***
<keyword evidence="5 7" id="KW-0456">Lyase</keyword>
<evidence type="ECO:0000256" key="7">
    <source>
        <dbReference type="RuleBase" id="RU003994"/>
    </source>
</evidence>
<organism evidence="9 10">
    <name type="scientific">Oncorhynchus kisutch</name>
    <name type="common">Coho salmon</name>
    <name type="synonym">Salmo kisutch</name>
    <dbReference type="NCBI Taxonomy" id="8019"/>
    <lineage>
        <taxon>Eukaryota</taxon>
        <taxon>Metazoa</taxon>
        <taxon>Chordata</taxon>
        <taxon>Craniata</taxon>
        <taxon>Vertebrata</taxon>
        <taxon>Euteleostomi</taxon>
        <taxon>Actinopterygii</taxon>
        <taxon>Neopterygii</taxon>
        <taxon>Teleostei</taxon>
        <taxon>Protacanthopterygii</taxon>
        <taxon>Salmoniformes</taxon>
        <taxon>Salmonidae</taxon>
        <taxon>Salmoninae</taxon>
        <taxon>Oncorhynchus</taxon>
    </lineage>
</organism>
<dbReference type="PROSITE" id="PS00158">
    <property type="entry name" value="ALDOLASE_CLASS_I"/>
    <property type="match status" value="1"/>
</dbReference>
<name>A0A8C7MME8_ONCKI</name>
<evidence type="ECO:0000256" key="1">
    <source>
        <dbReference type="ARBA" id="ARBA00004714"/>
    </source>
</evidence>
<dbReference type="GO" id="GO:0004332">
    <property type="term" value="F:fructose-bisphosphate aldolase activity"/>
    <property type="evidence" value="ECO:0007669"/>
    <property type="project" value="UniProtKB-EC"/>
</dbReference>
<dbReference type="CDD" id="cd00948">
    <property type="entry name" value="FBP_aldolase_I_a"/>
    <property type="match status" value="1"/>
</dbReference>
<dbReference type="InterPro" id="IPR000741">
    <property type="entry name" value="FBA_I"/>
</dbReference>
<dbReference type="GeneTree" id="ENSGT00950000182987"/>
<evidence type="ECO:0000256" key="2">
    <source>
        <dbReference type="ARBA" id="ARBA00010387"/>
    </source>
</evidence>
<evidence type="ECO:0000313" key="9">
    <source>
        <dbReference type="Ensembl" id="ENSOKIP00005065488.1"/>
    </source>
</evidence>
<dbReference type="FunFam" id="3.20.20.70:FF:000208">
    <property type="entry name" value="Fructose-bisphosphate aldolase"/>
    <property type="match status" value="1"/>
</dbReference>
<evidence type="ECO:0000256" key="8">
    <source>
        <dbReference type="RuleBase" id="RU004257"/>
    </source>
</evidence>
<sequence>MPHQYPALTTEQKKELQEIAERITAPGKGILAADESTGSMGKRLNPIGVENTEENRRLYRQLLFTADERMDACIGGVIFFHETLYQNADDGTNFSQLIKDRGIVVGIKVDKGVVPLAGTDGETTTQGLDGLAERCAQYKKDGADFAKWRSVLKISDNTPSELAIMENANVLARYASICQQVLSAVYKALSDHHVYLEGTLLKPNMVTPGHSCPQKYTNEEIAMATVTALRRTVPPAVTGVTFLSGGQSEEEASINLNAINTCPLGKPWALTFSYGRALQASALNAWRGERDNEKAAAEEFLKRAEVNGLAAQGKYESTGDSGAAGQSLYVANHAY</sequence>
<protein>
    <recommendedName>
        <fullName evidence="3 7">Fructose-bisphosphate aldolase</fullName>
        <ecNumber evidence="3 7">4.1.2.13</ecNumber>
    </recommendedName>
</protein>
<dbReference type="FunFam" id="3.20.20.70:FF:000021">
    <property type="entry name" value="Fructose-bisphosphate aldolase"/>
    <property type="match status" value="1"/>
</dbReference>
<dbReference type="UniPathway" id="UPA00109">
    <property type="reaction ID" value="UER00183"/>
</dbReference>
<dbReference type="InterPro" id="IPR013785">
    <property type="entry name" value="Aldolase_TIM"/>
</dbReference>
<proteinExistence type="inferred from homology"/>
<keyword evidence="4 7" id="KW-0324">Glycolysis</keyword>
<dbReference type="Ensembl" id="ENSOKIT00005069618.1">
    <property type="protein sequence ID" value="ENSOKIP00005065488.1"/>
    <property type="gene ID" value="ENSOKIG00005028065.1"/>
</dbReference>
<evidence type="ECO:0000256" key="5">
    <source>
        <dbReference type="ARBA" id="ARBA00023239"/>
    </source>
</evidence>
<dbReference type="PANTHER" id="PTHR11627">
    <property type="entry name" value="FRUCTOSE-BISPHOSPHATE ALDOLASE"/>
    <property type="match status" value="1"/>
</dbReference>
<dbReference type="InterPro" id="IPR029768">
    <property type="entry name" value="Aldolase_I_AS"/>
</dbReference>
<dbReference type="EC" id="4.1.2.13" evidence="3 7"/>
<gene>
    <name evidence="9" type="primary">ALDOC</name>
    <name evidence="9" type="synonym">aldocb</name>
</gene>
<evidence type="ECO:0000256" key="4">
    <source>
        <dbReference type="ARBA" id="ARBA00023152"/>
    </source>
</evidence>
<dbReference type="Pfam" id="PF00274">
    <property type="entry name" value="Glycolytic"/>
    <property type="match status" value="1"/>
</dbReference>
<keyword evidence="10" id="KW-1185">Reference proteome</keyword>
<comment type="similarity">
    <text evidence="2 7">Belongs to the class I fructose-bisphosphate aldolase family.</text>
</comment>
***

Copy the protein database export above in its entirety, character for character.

<keyword evidence="5 7" id="KW-0456">Lyase</keyword>
<evidence type="ECO:0000256" key="7">
    <source>
        <dbReference type="RuleBase" id="RU003994"/>
    </source>
</evidence>
<organism evidence="9 10">
    <name type="scientific">Oncorhynchus kisutch</name>
    <name type="common">Coho salmon</name>
    <name type="synonym">Salmo kisutch</name>
    <dbReference type="NCBI Taxonomy" id="8019"/>
    <lineage>
        <taxon>Eukaryota</taxon>
        <taxon>Metazoa</taxon>
        <taxon>Chordata</taxon>
        <taxon>Craniata</taxon>
        <taxon>Vertebrata</taxon>
        <taxon>Euteleostomi</taxon>
        <taxon>Actinopterygii</taxon>
        <taxon>Neopterygii</taxon>
        <taxon>Teleostei</taxon>
        <taxon>Protacanthopterygii</taxon>
        <taxon>Salmoniformes</taxon>
        <taxon>Salmonidae</taxon>
        <taxon>Salmoninae</taxon>
        <taxon>Oncorhynchus</taxon>
    </lineage>
</organism>
<dbReference type="PROSITE" id="PS00158">
    <property type="entry name" value="ALDOLASE_CLASS_I"/>
    <property type="match status" value="1"/>
</dbReference>
<name>A0A8C7MME8_ONCKI</name>
<evidence type="ECO:0000256" key="1">
    <source>
        <dbReference type="ARBA" id="ARBA00004714"/>
    </source>
</evidence>
<dbReference type="GO" id="GO:0004332">
    <property type="term" value="F:fructose-bisphosphate aldolase activity"/>
    <property type="evidence" value="ECO:0007669"/>
    <property type="project" value="UniProtKB-EC"/>
</dbReference>
<dbReference type="CDD" id="cd00948">
    <property type="entry name" value="FBP_aldolase_I_a"/>
    <property type="match status" value="1"/>
</dbReference>
<dbReference type="InterPro" id="IPR000741">
    <property type="entry name" value="FBA_I"/>
</dbReference>
<dbReference type="GeneTree" id="ENSGT00950000182987"/>
<evidence type="ECO:0000256" key="2">
    <source>
        <dbReference type="ARBA" id="ARBA00010387"/>
    </source>
</evidence>
<evidence type="ECO:0000313" key="9">
    <source>
        <dbReference type="Ensembl" id="ENSOKIP00005065488.1"/>
    </source>
</evidence>
<dbReference type="FunFam" id="3.20.20.70:FF:000208">
    <property type="entry name" value="Fructose-bisphosphate aldolase"/>
    <property type="match status" value="1"/>
</dbReference>
<evidence type="ECO:0000256" key="8">
    <source>
        <dbReference type="RuleBase" id="RU004257"/>
    </source>
</evidence>
<sequence>MPHQYPALTTEQKKELQEIAERITAPGKGILAADESTGSMGKRLNPIGVENTEENRRLYRQLLFTADERMDACIGGVIFFHETLYQNADDGTNFSQLIKDRGIVVGIKVDKGVVPLAGTDGETTTQGLDGLAERCAQYKKDGADFAKWRSVLKISDNTPSELAIMENANVLARYASICQQVLSAVYKALSDHHVYLEGTLLKPNMVTPGHSCPQKYTNEEIAMATVTALRRTVPPAVTGVTFLSGGQSEEEASINLNAINTCPLGKPWALTFSYGRALQASALNAWRGERDNEKAAAEEFLKRAEVNGLAAQGKYESTGDSGAAGQSLYVANHAY</sequence>
<protein>
    <recommendedName>
        <fullName evidence="3 7">Fructose-bisphosphate aldolase</fullName>
        <ecNumber evidence="3 7">4.1.2.13</ecNumber>
    </recommendedName>
</protein>
<dbReference type="FunFam" id="3.20.20.70:FF:000021">
    <property type="entry name" value="Fructose-bisphosphate aldolase"/>
    <property type="match status" value="1"/>
</dbReference>
<dbReference type="UniPathway" id="UPA00109">
    <property type="reaction ID" value="UER00183"/>
</dbReference>
<dbReference type="InterPro" id="IPR013785">
    <property type="entry name" value="Aldolase_TIM"/>
</dbReference>
<proteinExistence type="inferred from homology"/>
<keyword evidence="4 7" id="KW-0324">Glycolysis</keyword>
<dbReference type="Ensembl" id="ENSOKIT00005069618.1">
    <property type="protein sequence ID" value="ENSOKIP00005065488.1"/>
    <property type="gene ID" value="ENSOKIG00005028065.1"/>
</dbReference>
<evidence type="ECO:0000256" key="5">
    <source>
        <dbReference type="ARBA" id="ARBA00023239"/>
    </source>
</evidence>
<dbReference type="PANTHER" id="PTHR11627">
    <property type="entry name" value="FRUCTOSE-BISPHOSPHATE ALDOLASE"/>
    <property type="match status" value="1"/>
</dbReference>
<dbReference type="InterPro" id="IPR029768">
    <property type="entry name" value="Aldolase_I_AS"/>
</dbReference>
<dbReference type="EC" id="4.1.2.13" evidence="3 7"/>
<gene>
    <name evidence="9" type="primary">ALDOC</name>
    <name evidence="9" type="synonym">aldocb</name>
</gene>
<evidence type="ECO:0000256" key="4">
    <source>
        <dbReference type="ARBA" id="ARBA00023152"/>
    </source>
</evidence>
<dbReference type="Pfam" id="PF00274">
    <property type="entry name" value="Glycolytic"/>
    <property type="match status" value="1"/>
</dbReference>
<keyword evidence="10" id="KW-1185">Reference proteome</keyword>
<comment type="similarity">
    <text evidence="2 7">Belongs to the class I fructose-bisphosphate aldolase family.</text>
</comment>